Why Vote Republican? Part 3
I ask myself this question regularly these days. The only answer that makes sense to me is that it’s better than the alternative. I can’t imagine voting for the lunacy represented by Nancy Pelosi, Maxine Waters, Cherokee Liz Warren, Crazy Bernie Sanders, or the woman who thinks she actually won the election, Hillary Clinton.
I would rather be voting for a great political party, rather than voting against a distasteful one. Given the state of the current two parties, the distinction is not that clear. It’s more like saying I’d rather die from a heart attack in my sleep than from pancreatic cancer. Both roads lead to the morgue. It’s the journey that differs.
One could argue that Neil Gorsuch would not be a Supreme Court justice if the Democrats controlled Congress. President Trump might already be impeached and removed from office, with Maxine Waters and Kathy Griffin holding his bloody head as a trophy of a Democrat-controlled Congress.
I’ll concede these points but still harken back to my original question, why vote Republican? This is not the first time I asked this question.
In 2015, after the November midterm elections gave control of both the House and Senate to Republicans, President Obama announced his amnesty plan. Senate Majority Leader Mitch McConnell, rather than exercising his constitutional duty to check and balance an overzealous executive branch, folded like a cheap suit and funded Obama’s plans.
Feeling frustrated over Republican capitulation to the minority party in Congress, I wrote, Why Vote Republican? I hoped my lowly voice would serve as a warning to Republicans ahead of the presidential election that voters needed a reason to vote. More than simply giving control of the White House and Congress to Republicans, with the hope and empty promises that they would accomplish something.
Instead we heard whining and excuses rivaling those of Hillary Clinton. In 2010, Republicans said they needed the House before they could repeal ObamaCare and cut taxes. America gave them the House. In 2014, the House wasn’t enough, since the Democrats controlled the Senate. America gave Republicans the Senate. What have they done? Any legislation? Any defunding of the Obama agenda? Any checks or oversight against a lawless executive branch weaponizing the IRS and intelligence agencies against political opponents? Nah. Just excuses.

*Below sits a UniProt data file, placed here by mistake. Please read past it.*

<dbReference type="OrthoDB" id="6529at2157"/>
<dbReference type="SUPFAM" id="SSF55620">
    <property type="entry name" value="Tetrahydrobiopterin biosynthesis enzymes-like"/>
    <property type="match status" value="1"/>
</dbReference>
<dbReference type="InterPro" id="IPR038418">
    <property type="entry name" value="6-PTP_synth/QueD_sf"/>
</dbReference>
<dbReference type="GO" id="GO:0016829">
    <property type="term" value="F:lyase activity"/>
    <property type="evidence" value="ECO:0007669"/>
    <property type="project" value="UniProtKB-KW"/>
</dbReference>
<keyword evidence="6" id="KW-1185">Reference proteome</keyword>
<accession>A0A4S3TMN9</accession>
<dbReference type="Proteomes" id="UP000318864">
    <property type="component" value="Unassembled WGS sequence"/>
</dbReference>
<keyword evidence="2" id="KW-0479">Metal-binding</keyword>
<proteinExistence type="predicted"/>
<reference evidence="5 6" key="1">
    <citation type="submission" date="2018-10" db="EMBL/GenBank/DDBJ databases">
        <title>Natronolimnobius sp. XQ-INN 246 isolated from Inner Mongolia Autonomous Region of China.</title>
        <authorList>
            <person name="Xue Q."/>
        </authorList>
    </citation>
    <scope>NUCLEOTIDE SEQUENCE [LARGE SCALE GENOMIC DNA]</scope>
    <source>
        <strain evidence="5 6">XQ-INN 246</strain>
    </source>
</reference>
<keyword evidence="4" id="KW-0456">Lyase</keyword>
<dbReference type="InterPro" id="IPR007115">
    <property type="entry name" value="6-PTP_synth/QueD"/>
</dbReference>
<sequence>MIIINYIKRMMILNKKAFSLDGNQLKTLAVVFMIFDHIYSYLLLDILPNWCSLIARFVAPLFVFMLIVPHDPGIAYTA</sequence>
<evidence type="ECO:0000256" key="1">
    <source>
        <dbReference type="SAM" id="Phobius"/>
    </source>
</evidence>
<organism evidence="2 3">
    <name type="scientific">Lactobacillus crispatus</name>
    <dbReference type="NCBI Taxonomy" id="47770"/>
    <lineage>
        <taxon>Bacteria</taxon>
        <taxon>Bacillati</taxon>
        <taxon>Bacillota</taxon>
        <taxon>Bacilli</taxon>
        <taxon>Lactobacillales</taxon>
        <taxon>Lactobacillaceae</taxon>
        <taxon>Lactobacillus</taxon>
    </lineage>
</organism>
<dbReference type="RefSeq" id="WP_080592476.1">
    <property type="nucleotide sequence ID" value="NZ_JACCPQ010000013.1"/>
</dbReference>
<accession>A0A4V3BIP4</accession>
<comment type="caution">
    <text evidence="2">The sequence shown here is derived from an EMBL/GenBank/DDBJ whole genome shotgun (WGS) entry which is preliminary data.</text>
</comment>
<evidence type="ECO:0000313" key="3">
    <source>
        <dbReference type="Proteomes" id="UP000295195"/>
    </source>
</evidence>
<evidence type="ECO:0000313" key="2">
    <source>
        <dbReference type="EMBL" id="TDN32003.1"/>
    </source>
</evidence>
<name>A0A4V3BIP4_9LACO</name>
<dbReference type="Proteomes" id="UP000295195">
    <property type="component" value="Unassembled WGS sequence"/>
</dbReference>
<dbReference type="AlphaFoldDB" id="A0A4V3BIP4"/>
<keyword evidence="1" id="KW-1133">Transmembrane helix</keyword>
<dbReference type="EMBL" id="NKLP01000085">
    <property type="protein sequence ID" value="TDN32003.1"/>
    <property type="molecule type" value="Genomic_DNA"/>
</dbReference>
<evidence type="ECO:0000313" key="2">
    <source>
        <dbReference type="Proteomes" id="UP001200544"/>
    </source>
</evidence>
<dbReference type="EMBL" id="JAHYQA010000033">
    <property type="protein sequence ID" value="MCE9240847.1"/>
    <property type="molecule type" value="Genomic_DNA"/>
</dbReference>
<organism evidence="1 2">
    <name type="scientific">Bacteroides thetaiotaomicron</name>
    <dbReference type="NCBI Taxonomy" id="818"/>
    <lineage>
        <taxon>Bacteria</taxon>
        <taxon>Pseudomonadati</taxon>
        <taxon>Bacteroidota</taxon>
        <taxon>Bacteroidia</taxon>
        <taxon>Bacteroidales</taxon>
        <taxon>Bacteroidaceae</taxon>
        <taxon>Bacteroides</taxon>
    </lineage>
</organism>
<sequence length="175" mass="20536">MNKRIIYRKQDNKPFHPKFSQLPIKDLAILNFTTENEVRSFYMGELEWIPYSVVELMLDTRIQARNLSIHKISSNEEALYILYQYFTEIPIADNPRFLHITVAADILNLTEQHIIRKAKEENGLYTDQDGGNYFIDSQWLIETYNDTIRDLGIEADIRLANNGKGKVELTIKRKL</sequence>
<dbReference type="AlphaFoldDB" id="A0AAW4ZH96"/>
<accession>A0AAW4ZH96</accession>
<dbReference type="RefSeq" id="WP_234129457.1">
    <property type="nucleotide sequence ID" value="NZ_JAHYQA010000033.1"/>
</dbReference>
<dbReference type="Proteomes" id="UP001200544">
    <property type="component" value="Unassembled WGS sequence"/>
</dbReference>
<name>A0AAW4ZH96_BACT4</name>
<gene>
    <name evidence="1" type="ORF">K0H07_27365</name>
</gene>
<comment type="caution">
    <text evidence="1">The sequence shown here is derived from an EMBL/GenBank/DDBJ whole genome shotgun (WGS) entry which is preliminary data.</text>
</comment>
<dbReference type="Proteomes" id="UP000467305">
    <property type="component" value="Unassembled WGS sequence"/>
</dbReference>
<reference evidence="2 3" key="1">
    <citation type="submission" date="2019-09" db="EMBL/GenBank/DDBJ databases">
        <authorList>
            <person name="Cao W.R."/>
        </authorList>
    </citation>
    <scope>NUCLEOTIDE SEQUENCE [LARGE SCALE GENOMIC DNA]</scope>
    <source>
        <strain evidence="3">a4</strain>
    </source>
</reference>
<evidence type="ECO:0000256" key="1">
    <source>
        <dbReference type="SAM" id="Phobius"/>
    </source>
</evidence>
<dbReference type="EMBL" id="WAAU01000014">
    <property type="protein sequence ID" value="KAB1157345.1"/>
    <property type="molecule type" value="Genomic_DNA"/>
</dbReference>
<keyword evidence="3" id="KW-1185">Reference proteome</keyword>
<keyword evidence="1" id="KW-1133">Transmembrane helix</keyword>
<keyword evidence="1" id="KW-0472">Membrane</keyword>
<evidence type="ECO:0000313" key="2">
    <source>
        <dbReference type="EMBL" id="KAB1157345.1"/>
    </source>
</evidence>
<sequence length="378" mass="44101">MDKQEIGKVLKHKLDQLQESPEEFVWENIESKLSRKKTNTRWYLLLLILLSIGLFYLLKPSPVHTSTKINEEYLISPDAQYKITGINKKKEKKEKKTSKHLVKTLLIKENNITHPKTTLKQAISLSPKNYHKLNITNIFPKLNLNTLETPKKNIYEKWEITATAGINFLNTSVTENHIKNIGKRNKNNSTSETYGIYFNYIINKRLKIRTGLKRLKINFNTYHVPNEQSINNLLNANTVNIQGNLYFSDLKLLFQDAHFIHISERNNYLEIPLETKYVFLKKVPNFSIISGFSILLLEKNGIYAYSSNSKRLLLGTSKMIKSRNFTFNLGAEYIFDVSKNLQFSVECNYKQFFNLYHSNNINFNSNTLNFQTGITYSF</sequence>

Obama had his veto pen. Republicans couldn’t get anything done without a Republican in the White House. Asked and answered with President Trump. Still more excuses. And a lousy budget. So, I wrote part two a few weeks ago, "Why bother voting for Republicans?"
Congressional Republicans recently crafted a 1600-page budget bill, funding Planned Parenthood and EPA but no money for Trump’s promised border wall. A budget that pleased Chuck Schumer and Nancy Pelosi. Isn’t that nice.
Those two might have well been in charge of Congress and the budget. They got what they wanted. Presumably most Republican members of Congress also got what they wanted, else they wouldn’t have voted for it. They pleased their paymasters in the Chamber of Commerce and the donor class which supports their campaigns. What about the voters? Main Street rather than Wall Street. The voters are the only ones shortchanged.
It’s much like the Nigerian email scams. Give me your vote and I promise you a conservative agenda. Vote given and you get a liberal agenda. Similar to Lucy promising to let Charlie Brown kick the football, always pulling it away at the last minute.